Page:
WHO WE ARE
Vision of AACY – we envision a nation in which there is understanding, appreciation, and celebration of the lives of Caregiving Youth on their individual path to life’s dreams and opportunities.
Mission of AACY – we champion youth who provide care for chronically ill, injured, elderly, and/or disabled family members. We support their role as caregiver and guide their success in school and life.
Caregiving Youth are young people ages 18 and under who provide significant assistance or care to a family member who has a chronic illness, disability, mental health condition, or frailty due to aging. (They are called Young Carers in the UK.)
WHY SHOULD WE CARE?
Caregiving for a loved one is among the most demanding, challenging, and rewarding human activities. Although children are commonly thought of as the recipients of care – rather than the givers – children all over the world participate actively in caregiving every day. The US does yet not have formal policies or support systems in place for these young people as we do for adult caregivers. Furthermore, schools do not typically identify or provide support for Caregiving Youth, which puts them at risk for academic, social, and emotional challenges. In the UK, the rights of “young carers” are recognized and upheld by national governments, caregiving advocacy groups, health care services, and schools. The United States needs to do the same.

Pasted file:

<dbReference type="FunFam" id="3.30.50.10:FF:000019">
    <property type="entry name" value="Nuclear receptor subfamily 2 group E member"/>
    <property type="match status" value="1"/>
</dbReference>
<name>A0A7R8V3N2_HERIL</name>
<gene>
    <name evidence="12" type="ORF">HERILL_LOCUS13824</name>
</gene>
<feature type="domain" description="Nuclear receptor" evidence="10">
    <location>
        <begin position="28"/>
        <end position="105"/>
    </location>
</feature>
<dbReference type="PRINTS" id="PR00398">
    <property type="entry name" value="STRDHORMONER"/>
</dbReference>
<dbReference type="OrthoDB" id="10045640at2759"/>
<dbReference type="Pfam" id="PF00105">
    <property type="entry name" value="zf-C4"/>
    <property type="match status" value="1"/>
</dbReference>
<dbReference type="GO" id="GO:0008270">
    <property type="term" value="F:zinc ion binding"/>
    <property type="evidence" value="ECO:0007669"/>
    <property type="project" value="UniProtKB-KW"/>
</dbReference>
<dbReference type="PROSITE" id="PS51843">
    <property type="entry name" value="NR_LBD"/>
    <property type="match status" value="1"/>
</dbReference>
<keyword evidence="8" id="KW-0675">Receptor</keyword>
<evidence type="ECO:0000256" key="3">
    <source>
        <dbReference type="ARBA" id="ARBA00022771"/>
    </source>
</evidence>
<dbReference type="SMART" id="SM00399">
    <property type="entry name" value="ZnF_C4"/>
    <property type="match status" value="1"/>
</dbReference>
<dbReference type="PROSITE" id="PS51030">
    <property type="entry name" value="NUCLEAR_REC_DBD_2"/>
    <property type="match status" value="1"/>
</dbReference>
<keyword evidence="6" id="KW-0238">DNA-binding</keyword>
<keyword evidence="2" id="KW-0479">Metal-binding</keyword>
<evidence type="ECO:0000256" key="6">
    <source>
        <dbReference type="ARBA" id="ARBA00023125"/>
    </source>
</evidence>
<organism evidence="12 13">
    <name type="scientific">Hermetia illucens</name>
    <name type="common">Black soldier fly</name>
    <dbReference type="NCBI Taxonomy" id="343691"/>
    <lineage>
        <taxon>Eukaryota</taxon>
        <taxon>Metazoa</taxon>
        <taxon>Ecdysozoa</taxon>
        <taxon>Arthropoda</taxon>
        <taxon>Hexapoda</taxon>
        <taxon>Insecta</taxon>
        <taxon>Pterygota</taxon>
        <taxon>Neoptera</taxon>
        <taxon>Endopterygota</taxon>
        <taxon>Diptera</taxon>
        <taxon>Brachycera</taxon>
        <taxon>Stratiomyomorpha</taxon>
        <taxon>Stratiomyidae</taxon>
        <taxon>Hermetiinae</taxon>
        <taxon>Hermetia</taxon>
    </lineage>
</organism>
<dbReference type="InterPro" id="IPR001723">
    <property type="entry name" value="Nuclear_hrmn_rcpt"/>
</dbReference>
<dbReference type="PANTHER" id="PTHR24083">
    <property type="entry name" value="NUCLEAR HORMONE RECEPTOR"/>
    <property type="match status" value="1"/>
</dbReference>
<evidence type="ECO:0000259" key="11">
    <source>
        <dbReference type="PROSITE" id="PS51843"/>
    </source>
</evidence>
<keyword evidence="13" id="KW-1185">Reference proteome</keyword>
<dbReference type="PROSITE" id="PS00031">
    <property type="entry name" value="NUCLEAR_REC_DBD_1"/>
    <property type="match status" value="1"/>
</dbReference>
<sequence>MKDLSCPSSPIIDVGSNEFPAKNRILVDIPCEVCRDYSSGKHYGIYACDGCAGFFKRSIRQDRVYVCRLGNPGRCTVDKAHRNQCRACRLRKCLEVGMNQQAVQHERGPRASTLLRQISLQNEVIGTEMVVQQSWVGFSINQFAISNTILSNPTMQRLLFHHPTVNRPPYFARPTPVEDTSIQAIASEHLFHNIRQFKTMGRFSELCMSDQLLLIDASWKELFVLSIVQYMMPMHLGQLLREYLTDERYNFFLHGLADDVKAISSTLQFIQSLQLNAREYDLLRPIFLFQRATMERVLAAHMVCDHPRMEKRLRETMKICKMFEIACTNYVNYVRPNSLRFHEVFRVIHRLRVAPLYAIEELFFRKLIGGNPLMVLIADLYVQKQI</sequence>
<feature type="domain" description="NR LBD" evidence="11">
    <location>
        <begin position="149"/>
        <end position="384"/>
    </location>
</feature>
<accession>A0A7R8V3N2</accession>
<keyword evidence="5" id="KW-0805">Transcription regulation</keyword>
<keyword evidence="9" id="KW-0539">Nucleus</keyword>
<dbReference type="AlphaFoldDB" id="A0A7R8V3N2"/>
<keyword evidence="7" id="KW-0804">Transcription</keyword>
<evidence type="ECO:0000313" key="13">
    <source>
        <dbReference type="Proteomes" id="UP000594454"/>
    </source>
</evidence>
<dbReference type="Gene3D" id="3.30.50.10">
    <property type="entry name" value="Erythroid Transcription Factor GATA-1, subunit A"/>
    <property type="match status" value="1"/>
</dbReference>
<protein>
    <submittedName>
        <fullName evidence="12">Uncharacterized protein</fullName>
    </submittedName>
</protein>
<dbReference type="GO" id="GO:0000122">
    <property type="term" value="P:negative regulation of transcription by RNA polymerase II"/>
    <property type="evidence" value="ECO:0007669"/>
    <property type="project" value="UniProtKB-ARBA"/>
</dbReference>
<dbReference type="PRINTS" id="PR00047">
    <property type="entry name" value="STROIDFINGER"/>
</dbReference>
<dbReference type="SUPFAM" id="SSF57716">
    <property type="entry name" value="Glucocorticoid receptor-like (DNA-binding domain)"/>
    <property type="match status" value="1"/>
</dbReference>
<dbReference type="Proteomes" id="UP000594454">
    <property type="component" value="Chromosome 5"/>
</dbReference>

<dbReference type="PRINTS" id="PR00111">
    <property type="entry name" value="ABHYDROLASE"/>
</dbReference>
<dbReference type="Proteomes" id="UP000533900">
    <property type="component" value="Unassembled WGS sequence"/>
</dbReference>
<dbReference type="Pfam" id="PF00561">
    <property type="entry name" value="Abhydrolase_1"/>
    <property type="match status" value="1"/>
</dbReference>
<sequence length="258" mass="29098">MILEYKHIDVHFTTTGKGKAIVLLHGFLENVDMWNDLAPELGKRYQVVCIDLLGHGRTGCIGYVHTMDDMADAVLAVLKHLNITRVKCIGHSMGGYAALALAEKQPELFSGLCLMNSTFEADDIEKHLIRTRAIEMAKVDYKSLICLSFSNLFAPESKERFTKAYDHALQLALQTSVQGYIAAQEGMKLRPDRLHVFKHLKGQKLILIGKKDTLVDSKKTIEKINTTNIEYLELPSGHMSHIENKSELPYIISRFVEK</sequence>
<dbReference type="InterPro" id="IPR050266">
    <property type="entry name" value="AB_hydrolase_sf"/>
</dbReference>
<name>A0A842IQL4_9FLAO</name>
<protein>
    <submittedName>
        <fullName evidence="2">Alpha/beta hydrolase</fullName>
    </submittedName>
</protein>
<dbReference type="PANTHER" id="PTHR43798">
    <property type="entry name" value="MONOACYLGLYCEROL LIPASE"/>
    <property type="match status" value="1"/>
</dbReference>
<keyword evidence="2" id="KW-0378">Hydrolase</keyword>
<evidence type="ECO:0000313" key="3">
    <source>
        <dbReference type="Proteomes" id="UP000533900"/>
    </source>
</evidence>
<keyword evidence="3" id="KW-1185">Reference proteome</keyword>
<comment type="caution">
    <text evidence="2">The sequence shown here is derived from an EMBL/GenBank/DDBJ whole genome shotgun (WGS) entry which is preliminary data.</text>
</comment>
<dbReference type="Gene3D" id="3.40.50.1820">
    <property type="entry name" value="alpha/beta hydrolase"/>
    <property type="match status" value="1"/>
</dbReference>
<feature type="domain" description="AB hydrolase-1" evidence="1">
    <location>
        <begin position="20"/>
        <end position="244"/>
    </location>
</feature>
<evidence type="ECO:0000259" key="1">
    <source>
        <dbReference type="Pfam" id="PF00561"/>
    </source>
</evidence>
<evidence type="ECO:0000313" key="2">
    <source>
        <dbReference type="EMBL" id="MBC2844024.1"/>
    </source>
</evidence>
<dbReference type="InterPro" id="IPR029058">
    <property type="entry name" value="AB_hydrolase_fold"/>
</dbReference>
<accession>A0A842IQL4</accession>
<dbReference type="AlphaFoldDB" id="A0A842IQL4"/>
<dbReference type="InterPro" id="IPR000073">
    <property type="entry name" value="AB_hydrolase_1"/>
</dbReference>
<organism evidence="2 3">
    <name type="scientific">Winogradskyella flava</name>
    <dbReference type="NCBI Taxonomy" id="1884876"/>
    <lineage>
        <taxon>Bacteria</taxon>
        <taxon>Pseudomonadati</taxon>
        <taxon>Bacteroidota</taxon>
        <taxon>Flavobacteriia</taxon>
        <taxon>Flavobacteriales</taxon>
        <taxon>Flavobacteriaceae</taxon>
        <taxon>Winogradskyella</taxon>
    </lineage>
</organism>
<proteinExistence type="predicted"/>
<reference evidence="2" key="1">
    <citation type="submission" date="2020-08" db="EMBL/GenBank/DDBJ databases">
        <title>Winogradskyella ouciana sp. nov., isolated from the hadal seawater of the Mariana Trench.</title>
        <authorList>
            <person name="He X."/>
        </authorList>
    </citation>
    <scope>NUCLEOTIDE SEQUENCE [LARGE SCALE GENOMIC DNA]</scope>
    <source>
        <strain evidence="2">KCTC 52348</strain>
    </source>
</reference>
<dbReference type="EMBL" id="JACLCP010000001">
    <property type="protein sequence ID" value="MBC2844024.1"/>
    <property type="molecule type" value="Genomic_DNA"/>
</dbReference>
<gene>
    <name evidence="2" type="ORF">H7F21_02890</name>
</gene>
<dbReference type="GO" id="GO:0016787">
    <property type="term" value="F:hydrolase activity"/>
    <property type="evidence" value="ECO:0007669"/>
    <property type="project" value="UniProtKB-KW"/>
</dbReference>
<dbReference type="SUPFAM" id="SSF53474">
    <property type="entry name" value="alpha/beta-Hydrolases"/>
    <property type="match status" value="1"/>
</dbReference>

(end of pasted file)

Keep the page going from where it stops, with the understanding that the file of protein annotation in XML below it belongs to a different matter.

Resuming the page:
The Doctors -Youth Caregivers
In 2018, “The Doctors” aired a captivating episode that shone a light on the struggles faced by Caregiving Youth. Inspired by the media attention garnered by Vice News, the show hosts delved deep into the challenges that these young caregivers face every day. They spoke to Jonathan and his mother, whose powerful story was featured by Vice, and also consulted with Dr. Connie Siskowski, RN, Ph.D., who provided valuable insights on the crucial role played by organizations like AACY in supporting these vulnerable youths. The episode is a must-watch for anyone looking to gain a better understanding of the issues faced by Caregiving Youth, and why it’s so important that we take action to provide them with the resources and support they need to thrive.
AACY is the only organization in the US dedicated solely to addressing Caregiving Youth issues. It is pioneering advances toward understanding the needs of Caregiving Youth while facilitating identification, support, and advocacy initiatives.
- Thanks to the leadership and advocacy actions of AACY, Florida was the first to acknowledge Caregiving Youth in its 2019 Florida Youth Risk Behavior Survey (YRBS) of public middle and high school students. Results indicated that 16.4% of high schoolers and 23.6% of middle schoolers, or more than 290,000 youth provide care.
- AACY has demonstrated that academic and personal success outcomes are improved when Caregiving Youth are recognized and supported. The AACY Caregiving Youth Project (CYP) boasts an 8-year average high school graduation rate of 97.9%; more than 90% of these students go on to post-secondary education, and many seek a career in health care, a needed labor force as the U.S. population ages. Our programs keep families together and have helped children: school performance, attendance, graduation rates, mental health, and well-being all improve with CYP support.